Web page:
According to Wilford and Goodstein, in an article for the New York Times (April 7, 2006), “The 26-page Judas text is believed to be a copy in the Coptic language, made around A.D. 300, of the original Gospel of Judas, written in Greek the century before.” If this is the same text referred to by the second century church father Irenaeus, then it probably dates to the second half of the second century. This would put it a full hundred years or so after the New Testament gospelsall of which were authored in the second half of the first century A.D.
The evidence seems to indicate that the Gospel of Judas is a Gnostic document. These documents were universally rejected by the early church fathersand for good reasons. In the first place, unlike the New Testament documents (which date to the first century A.D.), the Gnostic texts are late, dating to the second to fourth centuries A.D. Because of this, the Gnostic documents, unlike the New Testament documents, were definitely not written by apostles or companions of the apostles. In other words, the Gospel of Judas is not an eyewitness account written by one of Jesus’ original followers. Finally, the Gospel of Judas, like all Gnostic texts, contains teaching and elements which are clearly unorthodox and heretical, at least when judged by the standard of the New Testament gospels. It’s for reasons such as these that the church fathers (very wisely, in my opinion) rejected these books as unfit for inclusion in the New Testament.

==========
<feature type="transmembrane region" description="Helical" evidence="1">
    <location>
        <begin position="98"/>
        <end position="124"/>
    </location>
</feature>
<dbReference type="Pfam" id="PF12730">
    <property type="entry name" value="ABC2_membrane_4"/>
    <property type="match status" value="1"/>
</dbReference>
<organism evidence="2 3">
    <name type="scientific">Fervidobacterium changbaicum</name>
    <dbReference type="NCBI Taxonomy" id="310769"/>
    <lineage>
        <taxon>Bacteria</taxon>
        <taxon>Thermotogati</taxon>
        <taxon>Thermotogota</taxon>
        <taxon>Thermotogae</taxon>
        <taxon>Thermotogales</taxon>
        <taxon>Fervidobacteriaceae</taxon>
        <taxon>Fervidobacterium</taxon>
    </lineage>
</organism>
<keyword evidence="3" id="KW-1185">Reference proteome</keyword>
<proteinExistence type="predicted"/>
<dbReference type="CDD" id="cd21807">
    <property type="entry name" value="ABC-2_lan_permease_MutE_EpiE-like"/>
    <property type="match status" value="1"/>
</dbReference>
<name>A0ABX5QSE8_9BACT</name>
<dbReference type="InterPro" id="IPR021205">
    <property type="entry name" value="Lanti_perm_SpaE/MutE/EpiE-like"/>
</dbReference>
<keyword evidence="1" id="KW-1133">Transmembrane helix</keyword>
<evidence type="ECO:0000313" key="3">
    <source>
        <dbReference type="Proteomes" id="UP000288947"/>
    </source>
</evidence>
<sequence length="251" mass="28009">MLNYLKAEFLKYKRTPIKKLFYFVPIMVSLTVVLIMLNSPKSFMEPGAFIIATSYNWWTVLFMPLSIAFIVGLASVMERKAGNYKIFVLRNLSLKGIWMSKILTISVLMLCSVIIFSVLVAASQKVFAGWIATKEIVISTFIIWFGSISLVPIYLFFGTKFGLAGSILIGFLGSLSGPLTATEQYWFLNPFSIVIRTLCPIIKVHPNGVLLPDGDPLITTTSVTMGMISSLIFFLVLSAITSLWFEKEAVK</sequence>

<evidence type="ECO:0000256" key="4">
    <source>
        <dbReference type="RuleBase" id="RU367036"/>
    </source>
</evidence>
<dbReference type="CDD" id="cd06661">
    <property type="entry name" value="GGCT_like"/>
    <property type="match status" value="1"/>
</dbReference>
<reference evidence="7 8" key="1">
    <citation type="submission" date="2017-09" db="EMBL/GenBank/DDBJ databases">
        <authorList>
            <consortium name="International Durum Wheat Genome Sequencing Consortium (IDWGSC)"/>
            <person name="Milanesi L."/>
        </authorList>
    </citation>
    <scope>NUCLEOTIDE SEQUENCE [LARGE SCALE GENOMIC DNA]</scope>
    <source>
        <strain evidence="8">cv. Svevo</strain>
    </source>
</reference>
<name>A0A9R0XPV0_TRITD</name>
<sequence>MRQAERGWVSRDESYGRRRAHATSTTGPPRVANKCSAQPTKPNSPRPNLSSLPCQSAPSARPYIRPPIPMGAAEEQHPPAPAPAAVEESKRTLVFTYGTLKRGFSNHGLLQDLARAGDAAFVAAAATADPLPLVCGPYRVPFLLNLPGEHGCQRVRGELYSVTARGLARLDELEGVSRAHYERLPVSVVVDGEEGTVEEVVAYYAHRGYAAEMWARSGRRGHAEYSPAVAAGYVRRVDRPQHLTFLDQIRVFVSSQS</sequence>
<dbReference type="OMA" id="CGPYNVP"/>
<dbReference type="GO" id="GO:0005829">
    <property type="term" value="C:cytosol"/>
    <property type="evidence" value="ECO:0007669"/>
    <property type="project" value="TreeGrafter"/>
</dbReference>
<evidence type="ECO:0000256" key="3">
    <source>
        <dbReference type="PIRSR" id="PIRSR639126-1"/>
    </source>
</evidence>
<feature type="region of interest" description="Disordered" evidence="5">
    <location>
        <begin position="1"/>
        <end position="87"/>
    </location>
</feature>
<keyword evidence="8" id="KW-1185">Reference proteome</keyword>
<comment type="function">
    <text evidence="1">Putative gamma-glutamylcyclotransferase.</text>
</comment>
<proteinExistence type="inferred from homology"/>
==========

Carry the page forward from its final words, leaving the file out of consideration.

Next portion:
© 2006 Probe Ministries
This is a very quick and short response to the news announcement about this “gospel.” For more in-depth analysis of why the Gnostic documents are not trustworthy accounts of the life of Jesus or His disciples, please see the Nag Hammadi section of “Redeeming The Da Vinci Code” here. My colleague Patrick Zukeran has since written a longer assessment of this document here.